Opinion
Student Well-Being Opinion

Why Bother With Recess?

By Cynthia A. Elder & Michael C. Obel-Omia — May 08, 2012 3 min read
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One of Aesop’s fables, “The Goose That Laid the Golden Eggs,” is the story of a couple whose desire for instant gratification deprived them of sustained riches. A husband and wife were so fixated on the golden eggs their goose laid every day that they decided to kill the bird. Anticipating great wealth, they cut it open, only to find flesh instead of gold. The moral of this story, of course, is that sometimes we make decisions that are shortsighted and result in intense losses.

Today’s schools and educators are facing enormous pressures to achieve. The stakes are high. Many of the jobs current elementary students will fill as adults do not yet exist or will be completely re-envisioned by the time they enter the workforce.

Ironically, in an effort to prepare our students for these future challenges, schools have made decisions that may weaken our children’s social, emotional, intellectual, and physical health, while crippling their ability to think creatively, gain self-confidence, and work collaboratively.

The decision to limit or eliminate the unstructured play afforded by a recess period may detract from students’ ability to focus on the very subjects we use to measure success.”

Recess is a valuable component of a child’s time in school, a time when students can collect themselves, recharge their batteries, and challenge themselves in a different setting. And yet, recess is too often excised from the curriculum as unnecessary; that decision, like the one to kill the goose that laid the golden eggs, is shortsighted.

As of 2009, 30 percent of the nation’s elementary schools had done away with recess altogether. Of those that maintained recess, 40 percent had cut it back significantly. If current trends continue, recess may soon be a thing of the past for our students.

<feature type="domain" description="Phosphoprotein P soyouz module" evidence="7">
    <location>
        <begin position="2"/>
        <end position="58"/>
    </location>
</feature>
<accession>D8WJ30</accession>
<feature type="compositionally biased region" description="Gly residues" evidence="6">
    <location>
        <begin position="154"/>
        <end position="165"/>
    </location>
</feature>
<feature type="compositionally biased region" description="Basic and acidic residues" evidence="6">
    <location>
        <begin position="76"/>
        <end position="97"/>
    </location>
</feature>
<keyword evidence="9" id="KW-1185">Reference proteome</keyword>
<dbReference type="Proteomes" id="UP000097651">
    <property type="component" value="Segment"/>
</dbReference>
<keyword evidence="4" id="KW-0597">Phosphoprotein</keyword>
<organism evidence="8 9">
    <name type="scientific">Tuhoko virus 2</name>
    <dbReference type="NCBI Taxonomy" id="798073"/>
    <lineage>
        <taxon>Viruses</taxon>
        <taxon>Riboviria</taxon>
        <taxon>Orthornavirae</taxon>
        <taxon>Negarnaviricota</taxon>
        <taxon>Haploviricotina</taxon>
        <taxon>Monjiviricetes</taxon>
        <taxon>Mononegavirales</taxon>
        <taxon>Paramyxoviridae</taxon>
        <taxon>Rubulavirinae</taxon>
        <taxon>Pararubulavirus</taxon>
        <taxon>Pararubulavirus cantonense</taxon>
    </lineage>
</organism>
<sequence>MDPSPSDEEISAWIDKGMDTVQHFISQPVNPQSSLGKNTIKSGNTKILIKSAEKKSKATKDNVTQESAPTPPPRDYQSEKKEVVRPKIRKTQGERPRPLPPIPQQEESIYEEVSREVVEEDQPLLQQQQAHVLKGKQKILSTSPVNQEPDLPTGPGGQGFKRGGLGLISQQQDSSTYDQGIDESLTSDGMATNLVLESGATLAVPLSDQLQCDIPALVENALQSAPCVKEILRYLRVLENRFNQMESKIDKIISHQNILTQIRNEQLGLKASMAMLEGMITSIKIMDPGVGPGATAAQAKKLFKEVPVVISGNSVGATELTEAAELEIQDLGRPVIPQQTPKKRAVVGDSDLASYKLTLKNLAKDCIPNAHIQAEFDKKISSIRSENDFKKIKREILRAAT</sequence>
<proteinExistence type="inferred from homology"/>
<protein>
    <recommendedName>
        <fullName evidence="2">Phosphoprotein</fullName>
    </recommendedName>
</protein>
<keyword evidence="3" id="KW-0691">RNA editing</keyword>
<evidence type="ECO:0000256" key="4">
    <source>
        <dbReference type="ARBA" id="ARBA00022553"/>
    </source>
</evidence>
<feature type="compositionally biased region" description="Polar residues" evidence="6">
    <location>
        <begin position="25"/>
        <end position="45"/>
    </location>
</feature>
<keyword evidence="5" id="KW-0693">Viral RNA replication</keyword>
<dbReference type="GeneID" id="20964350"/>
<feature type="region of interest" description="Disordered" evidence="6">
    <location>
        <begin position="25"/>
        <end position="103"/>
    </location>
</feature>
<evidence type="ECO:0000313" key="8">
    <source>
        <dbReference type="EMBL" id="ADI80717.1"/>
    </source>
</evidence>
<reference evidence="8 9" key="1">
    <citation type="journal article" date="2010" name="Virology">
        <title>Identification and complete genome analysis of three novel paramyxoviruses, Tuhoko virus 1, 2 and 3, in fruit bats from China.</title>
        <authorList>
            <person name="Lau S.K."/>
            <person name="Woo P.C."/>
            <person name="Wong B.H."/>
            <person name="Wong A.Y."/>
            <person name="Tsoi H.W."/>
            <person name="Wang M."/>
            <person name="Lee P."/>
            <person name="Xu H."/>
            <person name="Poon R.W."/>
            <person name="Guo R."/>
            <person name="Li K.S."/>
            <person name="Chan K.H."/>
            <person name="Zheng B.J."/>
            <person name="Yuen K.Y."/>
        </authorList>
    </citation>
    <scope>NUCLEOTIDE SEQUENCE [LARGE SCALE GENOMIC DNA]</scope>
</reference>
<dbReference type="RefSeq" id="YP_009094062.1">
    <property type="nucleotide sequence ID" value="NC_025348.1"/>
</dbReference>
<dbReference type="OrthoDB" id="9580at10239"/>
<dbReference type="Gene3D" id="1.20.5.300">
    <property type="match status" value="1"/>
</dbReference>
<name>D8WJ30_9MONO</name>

In the wake of the federal No Child Left Behind and Race to the Top policies, schools across the country have been scrambling to improve math and reading scores, beginning with students as early as kindergarten. This laudable goal may come at the expense of activities that help children to be productive learners during the school day.

More than ever, students must learn to self-direct, negotiate, invent, compromise, and take responsibility for their own actions. The decision to limit or eliminate the unstructured play afforded by a recess period may detract from students’ ability to focus on the very subjects we use to measure success. Several thoughtful researchers have proved that creative thought, which is a large part of recess and play, can be viewed as an important aspect of problem-solving.

Why is unstructured play critical to student achievement? The answer lies, in part, in the way the brain processes information during a typical school day.

Directed or voluntary attention is the ability to focus, which allows a person to concentrate on work, reading, and tests. This limited resource can be depleted by long hours in a classroom or in front of a computer.

Involuntary attention, on the other hand, is the mind’s reaction to sudden changes in the environment and provides a respite from the intensity of directed attention. Natural outdoor settings often trigger involuntary attention, as we react to sounds, smells, and sights. It can also be stimulated by the unstructured and unpredictable nature of play.

Just as most adults require short breaks in the workday to maintain peak productivity, many recent studies demonstrate that daily recess for elementary school students can improve student focus and behavior, socialization, and school climate throughout the day.

With resources stretched to the limit, schools must look to the communities they serve for support in making quality play spaces and recess supervision possible. This commitment should be supported by state education policies that define recess as an essential element of the elementary school curriculum.

Community engagement, shared responsibility, and political will are required to preserve recess for future generations of students. The opportunity to coalesce around the simple fact that children benefit from playing represents a pathway for communities to build bridges across political, socioeconomic, and professional divides. A failure to do so will represent yet another shortsighted attempt to achieve a goal that requires patience, understanding, and awareness of how the developing child acquires knowledge.

A version of this article appeared in the May 09, 2012 edition of Education Week as Why Bother With Recess?

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